Tuning In to Tasty Italy

There are theories about eating out in Italy that can improve any meal

The chef at this Tuscan restaurant doubles as a butcher—he cuts the steak before he grills it. (Rick Steves)
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I've realized I should stay away from restaurants famous for inventing a pasta dish. Alfredo (of fettuccini fame) and Carbonara (of penne fame) are both Roman restaurants—and they're both much more famous than they are good.

One of my favorite Italian specialties isn’t even on the menu—the conversations with other customers. In Rome, I talked about dessert with a man at a nearby table. He told me how his grandfather always said, in the local dialect, "The mouth cannot be finished until it smells of cows." The rustic foodie meant you must finish the meal with cheese.

“La vita e bella”...life is good in Italy. And the good life seems, like the cuisine, simple. Locals are really into the "marriage" of correct foods. An older wine needs a stronger cheese. Only a tourist would pull the fat off the prosciutto.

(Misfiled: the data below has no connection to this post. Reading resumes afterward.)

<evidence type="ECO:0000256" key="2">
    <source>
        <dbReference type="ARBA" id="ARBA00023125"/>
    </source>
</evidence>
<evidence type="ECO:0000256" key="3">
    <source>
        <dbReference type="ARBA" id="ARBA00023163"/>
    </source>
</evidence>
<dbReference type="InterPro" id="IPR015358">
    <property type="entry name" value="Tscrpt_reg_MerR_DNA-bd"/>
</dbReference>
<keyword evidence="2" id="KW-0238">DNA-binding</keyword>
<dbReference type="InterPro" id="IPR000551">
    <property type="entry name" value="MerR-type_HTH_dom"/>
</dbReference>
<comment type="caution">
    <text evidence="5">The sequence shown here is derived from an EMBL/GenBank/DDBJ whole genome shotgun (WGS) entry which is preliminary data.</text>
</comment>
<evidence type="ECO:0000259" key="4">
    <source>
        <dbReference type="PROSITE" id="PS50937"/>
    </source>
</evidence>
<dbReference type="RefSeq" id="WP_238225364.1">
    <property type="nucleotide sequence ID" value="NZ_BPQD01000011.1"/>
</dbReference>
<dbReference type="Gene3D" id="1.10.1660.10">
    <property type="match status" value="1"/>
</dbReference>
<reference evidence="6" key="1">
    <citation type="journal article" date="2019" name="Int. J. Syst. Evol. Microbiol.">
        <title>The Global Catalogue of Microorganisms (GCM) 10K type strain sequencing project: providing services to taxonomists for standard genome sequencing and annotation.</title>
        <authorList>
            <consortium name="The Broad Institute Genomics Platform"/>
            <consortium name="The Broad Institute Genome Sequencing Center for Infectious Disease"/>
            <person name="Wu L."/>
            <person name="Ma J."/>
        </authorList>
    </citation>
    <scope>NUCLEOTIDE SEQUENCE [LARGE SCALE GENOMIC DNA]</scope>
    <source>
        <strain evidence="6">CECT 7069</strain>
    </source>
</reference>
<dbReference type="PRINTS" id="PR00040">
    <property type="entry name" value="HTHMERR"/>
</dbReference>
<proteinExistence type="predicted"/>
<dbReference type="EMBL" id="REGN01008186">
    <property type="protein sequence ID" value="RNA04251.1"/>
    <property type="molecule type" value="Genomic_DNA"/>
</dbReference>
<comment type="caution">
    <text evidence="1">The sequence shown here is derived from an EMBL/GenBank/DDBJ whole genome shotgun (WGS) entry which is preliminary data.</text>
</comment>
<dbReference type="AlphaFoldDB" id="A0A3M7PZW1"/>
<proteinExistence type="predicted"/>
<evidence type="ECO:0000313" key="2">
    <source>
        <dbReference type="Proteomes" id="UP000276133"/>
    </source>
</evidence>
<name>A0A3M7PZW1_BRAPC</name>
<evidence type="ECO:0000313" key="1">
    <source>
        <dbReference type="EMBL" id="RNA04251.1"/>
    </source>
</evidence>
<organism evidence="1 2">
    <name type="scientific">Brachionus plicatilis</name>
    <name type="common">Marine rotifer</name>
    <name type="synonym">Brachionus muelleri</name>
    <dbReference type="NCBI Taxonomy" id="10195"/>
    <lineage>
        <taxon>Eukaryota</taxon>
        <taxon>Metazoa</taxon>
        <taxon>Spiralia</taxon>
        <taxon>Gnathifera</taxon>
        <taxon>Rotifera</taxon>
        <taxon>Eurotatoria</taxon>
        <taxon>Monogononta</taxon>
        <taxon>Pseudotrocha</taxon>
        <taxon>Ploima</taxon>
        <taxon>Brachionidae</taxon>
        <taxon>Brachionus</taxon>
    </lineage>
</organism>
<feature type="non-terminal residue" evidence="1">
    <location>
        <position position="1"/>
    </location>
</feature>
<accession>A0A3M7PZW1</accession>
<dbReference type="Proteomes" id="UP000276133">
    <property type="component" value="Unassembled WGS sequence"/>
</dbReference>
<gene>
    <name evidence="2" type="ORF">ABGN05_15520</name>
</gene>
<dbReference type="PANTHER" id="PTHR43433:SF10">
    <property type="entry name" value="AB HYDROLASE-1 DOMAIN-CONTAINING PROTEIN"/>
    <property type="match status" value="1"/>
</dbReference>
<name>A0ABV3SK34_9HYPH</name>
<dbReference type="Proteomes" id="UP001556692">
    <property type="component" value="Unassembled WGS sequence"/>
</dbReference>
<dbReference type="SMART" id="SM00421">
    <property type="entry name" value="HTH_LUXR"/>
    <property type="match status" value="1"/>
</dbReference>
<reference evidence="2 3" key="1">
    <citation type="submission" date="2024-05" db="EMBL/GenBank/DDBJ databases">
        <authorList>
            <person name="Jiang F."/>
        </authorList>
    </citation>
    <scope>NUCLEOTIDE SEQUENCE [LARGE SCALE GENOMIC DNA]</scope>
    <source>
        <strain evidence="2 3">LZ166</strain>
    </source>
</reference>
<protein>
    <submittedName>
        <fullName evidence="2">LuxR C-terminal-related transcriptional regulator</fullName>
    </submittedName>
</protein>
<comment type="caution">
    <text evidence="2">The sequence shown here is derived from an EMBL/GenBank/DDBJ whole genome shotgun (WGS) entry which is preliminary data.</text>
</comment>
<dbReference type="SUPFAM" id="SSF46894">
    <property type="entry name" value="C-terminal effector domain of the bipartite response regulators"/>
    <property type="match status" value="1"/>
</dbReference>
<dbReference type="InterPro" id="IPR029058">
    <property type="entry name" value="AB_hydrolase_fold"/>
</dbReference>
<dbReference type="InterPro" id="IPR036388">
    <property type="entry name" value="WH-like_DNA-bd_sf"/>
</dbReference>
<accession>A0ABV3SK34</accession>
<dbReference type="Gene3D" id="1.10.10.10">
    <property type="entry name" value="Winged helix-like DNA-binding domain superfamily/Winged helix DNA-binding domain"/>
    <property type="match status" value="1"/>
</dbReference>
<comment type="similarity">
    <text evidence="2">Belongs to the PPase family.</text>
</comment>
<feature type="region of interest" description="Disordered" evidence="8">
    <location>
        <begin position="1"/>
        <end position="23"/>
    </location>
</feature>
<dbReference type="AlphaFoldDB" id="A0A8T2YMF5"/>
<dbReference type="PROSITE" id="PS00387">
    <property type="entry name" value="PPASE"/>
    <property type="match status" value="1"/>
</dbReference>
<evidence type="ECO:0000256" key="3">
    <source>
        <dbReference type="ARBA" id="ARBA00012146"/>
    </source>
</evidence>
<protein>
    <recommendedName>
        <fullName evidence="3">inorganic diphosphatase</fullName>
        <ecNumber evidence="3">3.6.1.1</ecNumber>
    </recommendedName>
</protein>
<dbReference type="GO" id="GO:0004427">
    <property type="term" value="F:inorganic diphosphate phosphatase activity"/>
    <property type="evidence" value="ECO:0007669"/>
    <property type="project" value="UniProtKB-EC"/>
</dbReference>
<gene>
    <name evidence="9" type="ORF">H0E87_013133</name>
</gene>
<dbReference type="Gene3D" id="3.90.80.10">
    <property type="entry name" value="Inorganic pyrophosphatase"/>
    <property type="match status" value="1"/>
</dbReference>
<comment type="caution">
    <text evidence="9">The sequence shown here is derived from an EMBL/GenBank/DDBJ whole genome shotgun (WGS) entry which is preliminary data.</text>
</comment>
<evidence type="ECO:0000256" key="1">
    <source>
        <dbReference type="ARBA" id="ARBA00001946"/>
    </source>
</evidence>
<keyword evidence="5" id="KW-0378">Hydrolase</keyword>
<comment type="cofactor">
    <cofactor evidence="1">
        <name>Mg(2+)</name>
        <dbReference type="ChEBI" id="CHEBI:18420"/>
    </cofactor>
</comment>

To me, Italian cuisine is a symphony—the ingredients are the instruments. The quality is important...but even good instruments can be out of tune. The marriage of the ingredients is what provides the tonality. When things are in tune, you taste it.

Rick Steves (www.ricksteves.com) writes European travel guidebooks and hosts travel shows on public television and public radio. E-mail him at rick@ricksteves.com, or write to him c/o P.O. Box 2009, Edmonds, WA 98020.

© 2010 Rick Steves

About Rick Steves
Rick Steves

Rick Steves is a travel writer and television personality. He coordinated with Smithsonian magazine to produce a special travel issue Travels with Rick Steves.

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